Escher Circuits: visual computation programs

Paul Raven @ 30-03-2010

Here’s a proper science fictional “what-if?”, via the ever-reliable MetaFilter, where the brilliant slug-line “software for your wetware” was applied: is it possible to exploit the biological computation power of our visual apparatus to deal with tasks that we find difficult at a cognitive level? Or, to put it another way: can we set up the brain to act like a processor that uses complex visual stimuli as a form of program?

Or, even more simply: can we make diagrams that, when looked at, produce a certain computational output in our minds?

Yeah, I know, it sounds a bit crazy… but Mark Changizi sure comes across like he knows what he’s doing.

The broad strategy is to visually represent a computer program in such a way that, when one looks at the visual representation, one’s visual system naturally responds by carrying out the computation and generating a perception that encodes the appropriate output to the computation. That is, there would be a special kind of image that amounts to “visual software,” software our “visual hardware” (or brain) computes, and computes in such a way that the output can be “read off” the elicited perception.

Ideally, we would be able to glance at a complex visual stimulus—the program with inputs—and our visual system would automatically and effortlessly generate a perception that would inform us of the ouput of the computation. Visual stimuli like this would not only amount to a novel and useful visual notation, but would actually trick our visual systems into doing our work for us.

And the visual stimuli he’s on about [image borrowed from linked article]?

XOR gate Escher circuit

Well, that elicited a few cognitions from my brain… though I’m not sure that any of those cognitions are particularly useful.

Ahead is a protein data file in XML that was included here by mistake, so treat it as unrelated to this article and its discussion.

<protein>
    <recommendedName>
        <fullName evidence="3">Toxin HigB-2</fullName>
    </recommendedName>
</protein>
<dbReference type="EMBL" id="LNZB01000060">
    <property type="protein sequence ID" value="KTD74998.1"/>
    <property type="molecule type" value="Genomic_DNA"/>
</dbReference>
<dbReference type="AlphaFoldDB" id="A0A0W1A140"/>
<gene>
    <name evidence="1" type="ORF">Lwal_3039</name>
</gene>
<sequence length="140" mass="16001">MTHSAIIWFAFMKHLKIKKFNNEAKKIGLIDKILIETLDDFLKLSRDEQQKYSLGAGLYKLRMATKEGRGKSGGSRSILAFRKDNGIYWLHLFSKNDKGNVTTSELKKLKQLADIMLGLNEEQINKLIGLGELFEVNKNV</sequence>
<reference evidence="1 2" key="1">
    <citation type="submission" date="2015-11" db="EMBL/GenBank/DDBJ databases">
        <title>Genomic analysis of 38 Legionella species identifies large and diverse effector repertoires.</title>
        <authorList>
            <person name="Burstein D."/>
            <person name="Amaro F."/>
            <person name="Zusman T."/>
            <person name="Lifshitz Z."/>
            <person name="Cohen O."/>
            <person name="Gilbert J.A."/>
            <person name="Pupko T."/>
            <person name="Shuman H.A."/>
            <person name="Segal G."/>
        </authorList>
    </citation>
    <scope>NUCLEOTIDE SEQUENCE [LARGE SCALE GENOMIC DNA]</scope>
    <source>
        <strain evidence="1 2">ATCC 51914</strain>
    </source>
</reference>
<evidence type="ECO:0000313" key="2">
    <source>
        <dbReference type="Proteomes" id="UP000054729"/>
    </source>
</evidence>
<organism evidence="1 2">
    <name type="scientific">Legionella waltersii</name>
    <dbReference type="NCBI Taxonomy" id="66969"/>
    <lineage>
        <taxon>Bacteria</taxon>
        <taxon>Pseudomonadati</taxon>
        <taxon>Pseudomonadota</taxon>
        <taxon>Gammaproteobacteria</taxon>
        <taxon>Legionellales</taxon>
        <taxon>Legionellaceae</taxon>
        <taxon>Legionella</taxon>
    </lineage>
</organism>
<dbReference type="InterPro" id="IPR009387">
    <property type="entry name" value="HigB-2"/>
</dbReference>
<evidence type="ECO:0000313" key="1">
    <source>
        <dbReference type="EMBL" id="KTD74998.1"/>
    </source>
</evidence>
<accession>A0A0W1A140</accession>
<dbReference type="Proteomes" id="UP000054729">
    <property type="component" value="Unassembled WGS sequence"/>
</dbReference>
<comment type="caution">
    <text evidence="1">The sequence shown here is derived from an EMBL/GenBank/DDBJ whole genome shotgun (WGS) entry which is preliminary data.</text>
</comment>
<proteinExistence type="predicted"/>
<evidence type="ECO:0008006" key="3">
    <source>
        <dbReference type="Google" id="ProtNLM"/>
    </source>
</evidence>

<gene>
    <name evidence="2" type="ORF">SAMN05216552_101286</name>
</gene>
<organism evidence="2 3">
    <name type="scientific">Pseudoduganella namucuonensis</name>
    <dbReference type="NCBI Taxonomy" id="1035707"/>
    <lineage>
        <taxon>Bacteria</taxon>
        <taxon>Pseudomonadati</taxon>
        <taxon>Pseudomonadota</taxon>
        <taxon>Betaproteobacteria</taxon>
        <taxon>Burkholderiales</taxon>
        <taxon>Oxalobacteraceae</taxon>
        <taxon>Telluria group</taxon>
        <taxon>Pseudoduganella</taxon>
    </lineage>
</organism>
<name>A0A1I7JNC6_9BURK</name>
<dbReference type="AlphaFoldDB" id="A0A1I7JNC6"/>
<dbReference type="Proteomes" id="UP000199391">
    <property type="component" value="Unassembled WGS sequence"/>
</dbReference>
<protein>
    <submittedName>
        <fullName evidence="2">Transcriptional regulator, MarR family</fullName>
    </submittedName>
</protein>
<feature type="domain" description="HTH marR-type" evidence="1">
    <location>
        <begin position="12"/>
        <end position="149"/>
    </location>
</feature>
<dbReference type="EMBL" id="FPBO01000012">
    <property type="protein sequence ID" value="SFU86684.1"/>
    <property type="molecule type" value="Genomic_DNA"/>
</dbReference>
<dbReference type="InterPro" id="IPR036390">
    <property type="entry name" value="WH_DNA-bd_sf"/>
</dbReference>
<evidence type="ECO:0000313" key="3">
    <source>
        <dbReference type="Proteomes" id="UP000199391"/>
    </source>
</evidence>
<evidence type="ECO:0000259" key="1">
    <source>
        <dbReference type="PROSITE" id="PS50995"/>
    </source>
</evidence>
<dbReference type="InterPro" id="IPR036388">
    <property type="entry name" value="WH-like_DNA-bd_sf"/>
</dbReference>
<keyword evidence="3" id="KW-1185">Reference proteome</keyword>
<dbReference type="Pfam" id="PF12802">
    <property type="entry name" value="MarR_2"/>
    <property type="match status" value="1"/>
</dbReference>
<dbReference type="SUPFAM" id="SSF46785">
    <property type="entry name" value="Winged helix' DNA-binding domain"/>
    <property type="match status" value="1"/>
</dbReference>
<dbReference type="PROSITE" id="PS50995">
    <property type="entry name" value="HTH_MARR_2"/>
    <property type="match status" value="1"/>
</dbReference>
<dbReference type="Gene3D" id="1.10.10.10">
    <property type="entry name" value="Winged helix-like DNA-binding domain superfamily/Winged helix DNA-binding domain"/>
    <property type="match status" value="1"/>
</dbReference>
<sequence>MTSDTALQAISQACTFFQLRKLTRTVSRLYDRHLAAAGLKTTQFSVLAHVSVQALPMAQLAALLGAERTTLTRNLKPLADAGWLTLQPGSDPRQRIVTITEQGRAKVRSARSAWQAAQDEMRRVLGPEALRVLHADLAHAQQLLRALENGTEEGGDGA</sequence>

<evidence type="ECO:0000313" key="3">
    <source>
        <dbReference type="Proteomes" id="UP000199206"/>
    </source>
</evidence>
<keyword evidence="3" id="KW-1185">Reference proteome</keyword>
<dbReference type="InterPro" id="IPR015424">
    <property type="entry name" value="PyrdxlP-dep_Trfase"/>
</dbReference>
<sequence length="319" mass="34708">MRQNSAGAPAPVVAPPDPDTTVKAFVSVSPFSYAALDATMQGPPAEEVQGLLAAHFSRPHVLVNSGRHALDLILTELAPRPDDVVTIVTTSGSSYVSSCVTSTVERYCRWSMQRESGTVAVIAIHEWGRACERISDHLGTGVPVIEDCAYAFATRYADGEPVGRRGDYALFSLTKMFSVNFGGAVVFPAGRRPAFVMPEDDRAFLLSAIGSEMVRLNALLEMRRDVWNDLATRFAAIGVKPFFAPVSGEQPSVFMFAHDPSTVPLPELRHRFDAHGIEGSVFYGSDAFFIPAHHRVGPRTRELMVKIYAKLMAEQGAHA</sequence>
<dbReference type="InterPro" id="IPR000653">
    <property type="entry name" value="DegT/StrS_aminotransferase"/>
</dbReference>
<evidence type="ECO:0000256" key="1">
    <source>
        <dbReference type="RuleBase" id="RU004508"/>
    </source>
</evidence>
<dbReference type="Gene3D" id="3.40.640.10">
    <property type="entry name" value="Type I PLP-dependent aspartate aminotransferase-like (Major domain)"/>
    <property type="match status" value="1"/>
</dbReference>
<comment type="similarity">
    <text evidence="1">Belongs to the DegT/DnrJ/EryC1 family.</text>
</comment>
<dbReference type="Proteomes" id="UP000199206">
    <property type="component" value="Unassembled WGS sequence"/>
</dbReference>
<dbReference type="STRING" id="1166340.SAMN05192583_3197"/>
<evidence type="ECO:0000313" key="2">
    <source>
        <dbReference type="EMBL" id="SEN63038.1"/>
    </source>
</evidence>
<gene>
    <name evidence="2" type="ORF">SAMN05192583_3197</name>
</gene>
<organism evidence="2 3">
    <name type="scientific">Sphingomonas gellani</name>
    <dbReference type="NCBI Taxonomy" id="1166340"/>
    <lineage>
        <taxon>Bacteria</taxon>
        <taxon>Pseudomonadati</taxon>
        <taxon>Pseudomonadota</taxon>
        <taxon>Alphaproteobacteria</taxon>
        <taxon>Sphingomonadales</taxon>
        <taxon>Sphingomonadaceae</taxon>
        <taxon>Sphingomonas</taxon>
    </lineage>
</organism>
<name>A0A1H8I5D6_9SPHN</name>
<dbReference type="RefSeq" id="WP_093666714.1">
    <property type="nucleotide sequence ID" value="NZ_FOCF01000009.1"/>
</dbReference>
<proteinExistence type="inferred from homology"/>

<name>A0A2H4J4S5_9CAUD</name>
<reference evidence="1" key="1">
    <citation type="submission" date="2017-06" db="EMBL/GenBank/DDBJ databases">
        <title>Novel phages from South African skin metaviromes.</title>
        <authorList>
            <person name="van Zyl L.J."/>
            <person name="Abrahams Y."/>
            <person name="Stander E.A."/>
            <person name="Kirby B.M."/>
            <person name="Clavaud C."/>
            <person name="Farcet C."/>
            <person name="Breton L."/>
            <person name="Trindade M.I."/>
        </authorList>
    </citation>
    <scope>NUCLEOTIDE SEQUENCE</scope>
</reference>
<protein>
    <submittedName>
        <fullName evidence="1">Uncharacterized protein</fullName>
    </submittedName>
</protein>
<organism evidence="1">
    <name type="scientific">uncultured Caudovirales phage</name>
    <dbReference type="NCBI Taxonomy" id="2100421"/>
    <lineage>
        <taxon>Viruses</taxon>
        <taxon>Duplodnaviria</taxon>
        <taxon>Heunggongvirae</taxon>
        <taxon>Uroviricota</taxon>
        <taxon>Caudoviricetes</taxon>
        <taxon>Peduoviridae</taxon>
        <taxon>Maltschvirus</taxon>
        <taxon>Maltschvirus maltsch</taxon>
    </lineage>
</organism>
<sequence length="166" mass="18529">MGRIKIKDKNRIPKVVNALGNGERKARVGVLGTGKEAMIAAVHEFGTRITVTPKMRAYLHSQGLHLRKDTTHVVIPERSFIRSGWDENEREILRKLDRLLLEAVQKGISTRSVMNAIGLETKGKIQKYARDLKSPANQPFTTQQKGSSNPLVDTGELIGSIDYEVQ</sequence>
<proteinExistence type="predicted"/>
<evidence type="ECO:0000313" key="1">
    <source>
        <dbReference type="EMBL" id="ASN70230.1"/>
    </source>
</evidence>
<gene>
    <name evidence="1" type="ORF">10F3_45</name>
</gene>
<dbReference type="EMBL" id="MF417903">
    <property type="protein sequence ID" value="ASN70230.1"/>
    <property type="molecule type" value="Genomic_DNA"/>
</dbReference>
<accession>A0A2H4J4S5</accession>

Stoned neural networks, wet computers and audio Darwinsim

Paul Raven @ 13-01-2010

Here’s a handful of links from the weird and wonderful world of computer science…

First of all, Telepathic-critterdrug is described as “a controversial fork of the open source artificial-life sim Critterding, a physics sandbox where blocky creatures evolve neural nets in a survival contest. What we’ve done is to give these animals an extra retina which is shared with the whole population. It’s extended through time like a movie and they can write to it for communication or pleasure. Since this introduces the possibility of the creation of art, we decided to give them a selection of narcotics, stimulants and psychedelics. This is not in Critterding. The end result is a high-color cellular automaton running on a substrate that thinks and evolves, and may actually produce hallucinations in the user.

You can download your own copy of this bizarre experiment to play with. Quite what it’s supposed to achieve (other than entertaining its creators) I’m not entirely sure… but then again, that’s what we tend to think about the reality we inhabit, so maybe there’s some sort of simulation-theory microcosm metaphor that could be applied here, eh?

Next up, wetware is about to make the transition from science fictional neologism to genuine branch of technological research; boffins at the University of Southampton are hosting an international collaboration aimed at making a chemical computer based on biological principles [via SlashDot].

The goal is not to make a better computer than conventional ones, said project collaborator Klaus-Peter Zauner […] but rather to be able to compute in new environments.

“The type of wet information technology we are working towards will not find its near-term application in running business software,” Dr Zauner told BBC News.

“But it will open up application domains where current IT does not offer any solutions – controlling molecular robots, fine-grained control of chemical assembly, and intelligent drugs that process the chemical signals of the human body and act according to the local biochemical state of the cell.

And last but not least, DarwinTunes is an experiment by two ICL professors to see whether they can use genetic algorithms to “evolve” enjoyable music from chaos, using the feedback of human listeners [via MetaFilter]. The DarwinTunes project website is sadly lacking a page that explains the project in a nutshell (or at least one that’s easily located by a first-time visitor), but a bit of poking around in the early blog entries should reveal the details. Or you can just listen to their 500th-generation riffs and loops from the project, which is still running.